When the Infantry Center initially asked its questions about 5.56mm performance, two agencies moved quickly to provide an answer through static testing, firing a small number of shots against gel blocks to compare several bullet types. Unfortunately, tests at the Naval Surface Warfare Center at Crane, Ind., (NSWC-Crane) and the Army's Armaments Research, Development, and Engineering Center (ARDEC) at Picatinny Arsenal, N.J., produced significantly different results. Further analysis revealed that the two agencies had different test protocols that made the results virtually impossible to compare--and as it turns out, these test methods were not standardized across the entire ballistics community. The JSWB IPT began work to standardize test protocols among the participating agencies to allow results to be compared. Unfortunately, after that work had been completed and static firings of a wide range of calibers and configurations of ammunition were under way (see Figure 1), the IPT discovered that results were still not consistent. Despite using the same gel formulation, procedures, the same lots of ammunition, and in some cases the same weapons, the static testing results still had differences that could not initially be explained.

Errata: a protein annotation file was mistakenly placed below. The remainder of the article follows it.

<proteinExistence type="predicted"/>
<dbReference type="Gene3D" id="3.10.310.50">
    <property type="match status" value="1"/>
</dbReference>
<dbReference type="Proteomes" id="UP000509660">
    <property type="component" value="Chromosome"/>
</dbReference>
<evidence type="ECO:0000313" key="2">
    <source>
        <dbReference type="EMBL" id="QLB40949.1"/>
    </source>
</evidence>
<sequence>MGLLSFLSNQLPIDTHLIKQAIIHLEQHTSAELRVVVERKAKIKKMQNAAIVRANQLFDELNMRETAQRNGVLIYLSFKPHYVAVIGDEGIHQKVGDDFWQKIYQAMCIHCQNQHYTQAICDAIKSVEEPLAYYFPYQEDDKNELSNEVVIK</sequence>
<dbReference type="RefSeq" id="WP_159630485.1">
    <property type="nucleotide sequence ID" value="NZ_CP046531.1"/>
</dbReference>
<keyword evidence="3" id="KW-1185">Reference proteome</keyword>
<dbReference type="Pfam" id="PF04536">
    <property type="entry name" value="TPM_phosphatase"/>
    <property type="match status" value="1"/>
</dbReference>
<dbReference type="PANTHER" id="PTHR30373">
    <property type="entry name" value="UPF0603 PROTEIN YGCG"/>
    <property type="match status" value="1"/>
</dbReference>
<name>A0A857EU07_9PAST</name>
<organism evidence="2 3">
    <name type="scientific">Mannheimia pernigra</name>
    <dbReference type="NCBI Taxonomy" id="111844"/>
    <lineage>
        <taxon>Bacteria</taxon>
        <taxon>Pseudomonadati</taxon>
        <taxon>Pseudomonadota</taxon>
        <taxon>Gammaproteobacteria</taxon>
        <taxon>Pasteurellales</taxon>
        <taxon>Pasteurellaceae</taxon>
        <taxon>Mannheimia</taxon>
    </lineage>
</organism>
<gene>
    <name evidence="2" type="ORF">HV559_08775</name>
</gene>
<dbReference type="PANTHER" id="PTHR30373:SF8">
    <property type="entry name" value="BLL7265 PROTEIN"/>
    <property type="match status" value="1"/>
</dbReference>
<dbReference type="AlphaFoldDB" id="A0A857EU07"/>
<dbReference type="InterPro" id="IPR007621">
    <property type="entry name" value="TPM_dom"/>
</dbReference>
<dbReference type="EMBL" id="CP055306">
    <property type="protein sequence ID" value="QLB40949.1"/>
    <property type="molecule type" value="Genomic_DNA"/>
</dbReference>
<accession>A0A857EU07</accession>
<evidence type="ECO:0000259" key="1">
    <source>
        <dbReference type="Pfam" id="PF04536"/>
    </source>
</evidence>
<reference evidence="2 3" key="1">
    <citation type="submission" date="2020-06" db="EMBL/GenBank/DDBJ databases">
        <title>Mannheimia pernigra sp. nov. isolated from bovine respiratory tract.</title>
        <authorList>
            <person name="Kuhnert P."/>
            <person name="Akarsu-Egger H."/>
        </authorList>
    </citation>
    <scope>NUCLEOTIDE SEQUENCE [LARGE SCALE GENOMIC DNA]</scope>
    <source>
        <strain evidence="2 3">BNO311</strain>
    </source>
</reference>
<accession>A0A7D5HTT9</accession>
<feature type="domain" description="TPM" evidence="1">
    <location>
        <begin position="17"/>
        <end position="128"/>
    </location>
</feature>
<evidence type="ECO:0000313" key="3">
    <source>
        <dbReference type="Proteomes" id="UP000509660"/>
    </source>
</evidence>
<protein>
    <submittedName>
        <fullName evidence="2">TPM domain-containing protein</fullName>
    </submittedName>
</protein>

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The IPT was ultimately able to determine a reason for the differences. The Army Research Laboratory (ARL) at Aberdeen Proving Ground, Md., has long used a type of testing know as "dynamic" methods to evaluate ammunition performance, which estimate probable levels of incapacitation in human targets. Dynamic methods are resource intensive--the ARL measures the performance of the projectile in flight prior to impacting the target as well as performance of the projectile in the target. ARL was able to identify inconsistencies in bullet flight that explained the differences in the static testing results. Ultimately, the best features of both static and dynamic testing methods were combined into a new "Static/ Dynamic" method that is able to much better assess weapon and ammunition performance. This method takes into account a range of parameters from the time the bullet leaves the muzzle, to its impact on the gel block target, its actions once in the target, and then uses a dynamic analysis tool to correlate the gel block damage to damage in a virtual human target. It provides a complete "shooter-to-target" solution that combines both live fire and simulated testing, but is very time and resource-intensive to perform. As a result, the study effort narrowed, focusing on providing complete analysis of the most promising 5.56mm systems, and one reference 7.62mm system, needed to answer the original question (see Figure 2).